A Chipotle (CMG) restaurant in Los Angeles is receiving scrutiny from health officials after the burrito chain reported that some of its workers were ill with nausea, vomiting and diarrhea. The company is struggling to win back customers after previous food safety issues.
Chipotle spokesman Chris Arnold confirmed Wednesday that the company had reported the illnesses to local health officials and said the employees are being held out of work. The restaurant was inspected Tuesday and remains open for business, Arnold said.
The Los Angeles County Department of Public Health said it did not receive any reports from other Chipotle locations and it is working to determine the cause of illness. Chipotle said it is aware of only a few reports of customer illnesses from "user-generated reporting sites."
"We take any report of illness very seriously," the company said in an emailed statement to CBS News. "As a precautionary measure, we have implemented heightened preventative procedures at this restaurant, which we do as a matter of policy if we ever receive reports of illness (even if they are not substantiated)."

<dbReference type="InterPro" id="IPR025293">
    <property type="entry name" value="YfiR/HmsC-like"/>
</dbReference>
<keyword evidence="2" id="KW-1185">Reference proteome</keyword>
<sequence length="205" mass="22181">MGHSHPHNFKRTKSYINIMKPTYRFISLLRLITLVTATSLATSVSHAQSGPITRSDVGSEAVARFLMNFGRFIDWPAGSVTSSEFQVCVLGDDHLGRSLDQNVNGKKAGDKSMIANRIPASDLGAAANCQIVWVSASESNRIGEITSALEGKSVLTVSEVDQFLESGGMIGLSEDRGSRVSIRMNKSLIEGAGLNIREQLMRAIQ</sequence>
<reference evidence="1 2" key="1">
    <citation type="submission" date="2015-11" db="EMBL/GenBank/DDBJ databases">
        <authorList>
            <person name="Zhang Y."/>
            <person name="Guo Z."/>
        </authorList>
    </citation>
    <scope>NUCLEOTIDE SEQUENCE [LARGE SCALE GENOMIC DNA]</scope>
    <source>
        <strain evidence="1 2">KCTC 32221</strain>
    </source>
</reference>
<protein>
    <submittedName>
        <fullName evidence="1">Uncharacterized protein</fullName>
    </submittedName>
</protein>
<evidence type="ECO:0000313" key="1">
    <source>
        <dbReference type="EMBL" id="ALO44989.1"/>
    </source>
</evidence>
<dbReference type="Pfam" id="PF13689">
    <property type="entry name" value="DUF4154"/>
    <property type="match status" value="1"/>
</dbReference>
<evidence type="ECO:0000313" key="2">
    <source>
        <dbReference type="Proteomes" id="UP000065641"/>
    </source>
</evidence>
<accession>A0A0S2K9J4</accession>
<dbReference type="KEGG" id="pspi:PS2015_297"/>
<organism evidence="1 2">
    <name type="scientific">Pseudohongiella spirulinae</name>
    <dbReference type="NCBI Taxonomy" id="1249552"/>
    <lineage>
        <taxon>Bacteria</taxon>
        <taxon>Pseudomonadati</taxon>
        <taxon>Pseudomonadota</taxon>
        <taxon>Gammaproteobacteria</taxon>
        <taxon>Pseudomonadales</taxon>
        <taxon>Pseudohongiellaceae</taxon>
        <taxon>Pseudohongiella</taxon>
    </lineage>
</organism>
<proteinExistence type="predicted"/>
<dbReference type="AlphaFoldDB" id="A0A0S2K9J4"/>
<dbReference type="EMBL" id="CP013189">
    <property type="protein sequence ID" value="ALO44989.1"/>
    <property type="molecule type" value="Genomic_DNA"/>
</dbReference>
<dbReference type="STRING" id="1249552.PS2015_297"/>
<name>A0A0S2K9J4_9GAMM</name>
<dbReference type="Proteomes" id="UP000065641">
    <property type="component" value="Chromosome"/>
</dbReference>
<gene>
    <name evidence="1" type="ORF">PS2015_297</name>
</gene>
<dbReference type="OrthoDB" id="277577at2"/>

It added, "Local health officials inspected the restaurant yesterday and were pleased with our operations."
A series of food safety scares has proved daunting to overcome for the Mexican-food chain. The restaurant company reported disappointing third-quarter results in October, with CEO Steve Ellis describing the year as "challenging."
Chipotle Mexican Grill has been working to convince customers it has overcome food safety issues since since 2015, when outbreak. It faced new headwinds last summer after one of its restaurants in Virginia was temporarily closed after dozens of diners fell ill.
The company said afterward it believed an employee was working while sick with what health officials think was norovirus, a leading cause of illnesses from contaminated food.
Shares in Chipotle Mexican Grill Inc. fell nearly 5 percent to close at $298.67 on Wednesday. That's less than half of what they were at their 2015 peak, before the E. coli outbreak.